I love my neighborhood.
It’s official name in Bryn Mawr, which means “high hill” in Welsh. We are almost the tallest point on Lewis Avenue; up the hill from Monte Cassino. But I always think of Bryn Mawr as really starting a few streets to the South; I informally call my little area Marysville — let me tell you why.
Before there was an expressway that cut my part of midtown Tulsa in two, my neighborhood was bounded by the Church of the Madeline on the Harvard end, and Monte Cassino/Cascia Hall on the Utica end. The houses here date from the early to mid 1930s near 22nd & Yorktown (west end) to postwar near Harvard (east).
The houses here are all a little bigger than the ones originally built just north and west — someone told me that the builders just before WWII built larger homes for the Catholic families who moved here, to be close to these churches and schools. I noticed it still when we moved here in 2000 — lots of Mary and Saint Francis statues, and houses bigger than our 1922 Swan Lake house, which was built near the old streetcar route to downtown.
Many of my neighbors have been here FOREVER. Just recently a family 2 doors away left, after almost 40 years here. And a former across-the-street neighbor was here 32 years — he was the one who told me that the mature oak tree in my neighbor’s yard was planted from an acorn from Utica Square.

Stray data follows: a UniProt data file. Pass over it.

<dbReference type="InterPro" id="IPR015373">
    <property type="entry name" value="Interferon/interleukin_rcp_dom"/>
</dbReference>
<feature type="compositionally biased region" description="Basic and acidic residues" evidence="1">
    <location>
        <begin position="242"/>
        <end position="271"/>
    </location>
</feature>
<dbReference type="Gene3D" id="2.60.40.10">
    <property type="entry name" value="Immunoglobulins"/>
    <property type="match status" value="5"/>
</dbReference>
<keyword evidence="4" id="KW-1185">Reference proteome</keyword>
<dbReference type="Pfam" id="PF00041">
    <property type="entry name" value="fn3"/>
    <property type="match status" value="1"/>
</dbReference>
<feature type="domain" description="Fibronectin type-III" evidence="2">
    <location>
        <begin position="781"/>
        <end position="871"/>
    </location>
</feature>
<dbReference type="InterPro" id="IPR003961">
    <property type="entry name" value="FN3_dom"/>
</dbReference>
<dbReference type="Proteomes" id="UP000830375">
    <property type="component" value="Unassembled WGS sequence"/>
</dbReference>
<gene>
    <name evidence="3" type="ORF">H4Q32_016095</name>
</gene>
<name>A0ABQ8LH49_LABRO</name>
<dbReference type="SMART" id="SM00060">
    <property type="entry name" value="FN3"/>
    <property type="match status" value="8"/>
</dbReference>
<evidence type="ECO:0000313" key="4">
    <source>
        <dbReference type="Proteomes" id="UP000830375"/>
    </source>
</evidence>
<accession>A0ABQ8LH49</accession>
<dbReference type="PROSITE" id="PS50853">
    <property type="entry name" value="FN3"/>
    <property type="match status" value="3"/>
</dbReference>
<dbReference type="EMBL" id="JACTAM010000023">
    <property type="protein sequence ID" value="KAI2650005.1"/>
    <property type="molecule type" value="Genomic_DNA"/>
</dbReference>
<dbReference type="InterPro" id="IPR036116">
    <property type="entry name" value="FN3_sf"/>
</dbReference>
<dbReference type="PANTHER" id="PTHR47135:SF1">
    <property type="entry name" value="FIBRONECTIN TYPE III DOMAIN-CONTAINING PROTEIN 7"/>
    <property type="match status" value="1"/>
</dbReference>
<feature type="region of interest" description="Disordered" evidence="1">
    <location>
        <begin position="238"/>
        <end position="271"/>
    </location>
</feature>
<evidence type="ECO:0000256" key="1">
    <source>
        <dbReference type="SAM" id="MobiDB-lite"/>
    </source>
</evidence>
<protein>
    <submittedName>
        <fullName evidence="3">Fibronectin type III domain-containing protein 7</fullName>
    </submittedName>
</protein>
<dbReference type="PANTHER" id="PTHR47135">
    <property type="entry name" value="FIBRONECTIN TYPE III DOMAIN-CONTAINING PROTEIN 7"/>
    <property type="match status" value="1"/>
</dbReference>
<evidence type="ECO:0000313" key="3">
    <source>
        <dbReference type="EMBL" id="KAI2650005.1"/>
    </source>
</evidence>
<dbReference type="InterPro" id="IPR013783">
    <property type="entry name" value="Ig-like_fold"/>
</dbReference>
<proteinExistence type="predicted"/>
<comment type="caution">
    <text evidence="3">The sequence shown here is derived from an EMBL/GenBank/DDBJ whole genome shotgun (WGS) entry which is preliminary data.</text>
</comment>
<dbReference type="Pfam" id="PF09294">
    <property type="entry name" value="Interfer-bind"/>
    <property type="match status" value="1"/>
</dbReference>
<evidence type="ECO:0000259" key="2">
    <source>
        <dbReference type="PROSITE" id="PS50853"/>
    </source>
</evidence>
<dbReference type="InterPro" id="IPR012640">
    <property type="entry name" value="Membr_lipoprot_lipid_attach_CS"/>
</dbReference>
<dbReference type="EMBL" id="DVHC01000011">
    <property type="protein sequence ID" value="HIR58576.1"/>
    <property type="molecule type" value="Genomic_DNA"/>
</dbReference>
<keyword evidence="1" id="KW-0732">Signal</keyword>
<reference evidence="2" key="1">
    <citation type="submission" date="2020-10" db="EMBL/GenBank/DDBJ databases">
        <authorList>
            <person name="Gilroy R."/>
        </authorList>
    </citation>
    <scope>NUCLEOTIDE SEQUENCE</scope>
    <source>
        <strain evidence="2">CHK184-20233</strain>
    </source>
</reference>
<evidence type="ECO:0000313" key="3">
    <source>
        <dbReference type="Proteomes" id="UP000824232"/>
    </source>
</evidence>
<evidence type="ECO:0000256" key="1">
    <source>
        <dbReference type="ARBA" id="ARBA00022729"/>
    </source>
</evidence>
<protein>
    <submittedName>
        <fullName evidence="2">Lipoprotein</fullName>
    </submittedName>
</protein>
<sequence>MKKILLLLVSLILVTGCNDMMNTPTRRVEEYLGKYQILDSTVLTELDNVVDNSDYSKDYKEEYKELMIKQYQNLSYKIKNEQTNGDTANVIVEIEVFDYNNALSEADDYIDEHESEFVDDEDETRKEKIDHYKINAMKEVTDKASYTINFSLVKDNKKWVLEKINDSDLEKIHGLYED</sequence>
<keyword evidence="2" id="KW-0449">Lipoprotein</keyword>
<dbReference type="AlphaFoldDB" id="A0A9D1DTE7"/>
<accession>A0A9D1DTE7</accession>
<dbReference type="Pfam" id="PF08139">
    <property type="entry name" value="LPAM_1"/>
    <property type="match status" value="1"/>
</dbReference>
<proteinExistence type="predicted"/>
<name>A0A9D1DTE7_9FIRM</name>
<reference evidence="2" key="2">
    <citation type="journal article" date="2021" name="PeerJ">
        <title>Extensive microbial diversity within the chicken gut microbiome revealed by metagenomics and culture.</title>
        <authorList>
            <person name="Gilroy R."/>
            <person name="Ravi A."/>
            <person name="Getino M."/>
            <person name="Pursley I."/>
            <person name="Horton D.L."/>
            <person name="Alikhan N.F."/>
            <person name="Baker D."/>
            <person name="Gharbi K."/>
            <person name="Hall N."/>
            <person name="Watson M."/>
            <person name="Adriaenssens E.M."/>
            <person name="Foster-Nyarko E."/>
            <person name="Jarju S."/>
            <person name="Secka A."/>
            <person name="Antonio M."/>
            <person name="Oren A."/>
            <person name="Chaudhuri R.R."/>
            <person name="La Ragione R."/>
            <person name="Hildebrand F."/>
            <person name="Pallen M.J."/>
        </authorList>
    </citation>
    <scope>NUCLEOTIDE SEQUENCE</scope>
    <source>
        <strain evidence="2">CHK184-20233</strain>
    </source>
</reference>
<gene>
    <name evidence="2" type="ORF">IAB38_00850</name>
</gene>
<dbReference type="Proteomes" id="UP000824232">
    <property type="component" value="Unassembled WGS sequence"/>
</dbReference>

One of my very first snowy commute days in late 2000 I was standing up at the bus stop at Lewis, waiting, when a guy pulled up in a pickup from my street and yelled “Where are you headed?” I told him Blue Cross and Blue Shield and he yelled “Get in then!” That was my introduction to my neighbor James, from the other end of the block. Anytime the power is out for an extended period of time, rest assured that an informal gathering will spring up in James’ front yard on the corner, with all us neighbors griping and commiserating.
I love being close enough to walk to Utica Square on Thanksgiving night to welcome Santa, work off some turkey, and begin the Christmas season in earnest.
My house and that of my west side neighbor were obviously built by the same builder — I think his name was Halsey. He may have built more around here — I see facsimiles as far away as 26th & Columbia (Bryn Mawr Proper!), and all show care has been given to them and have weathered the years very well.
We’re just now getting the inevitable transition that’s already happened on the West side of Lewis — where the facades of beautiful homes are being preserved but the back sides are being pushed up and out. It happened across the street — where Miss Pat’s 1938 home has bloated from 2,600 to over 5,000 square feet.
It’ll no doubt happen to our house, as ours is on the market now.
I’ll miss this place and my neighbors.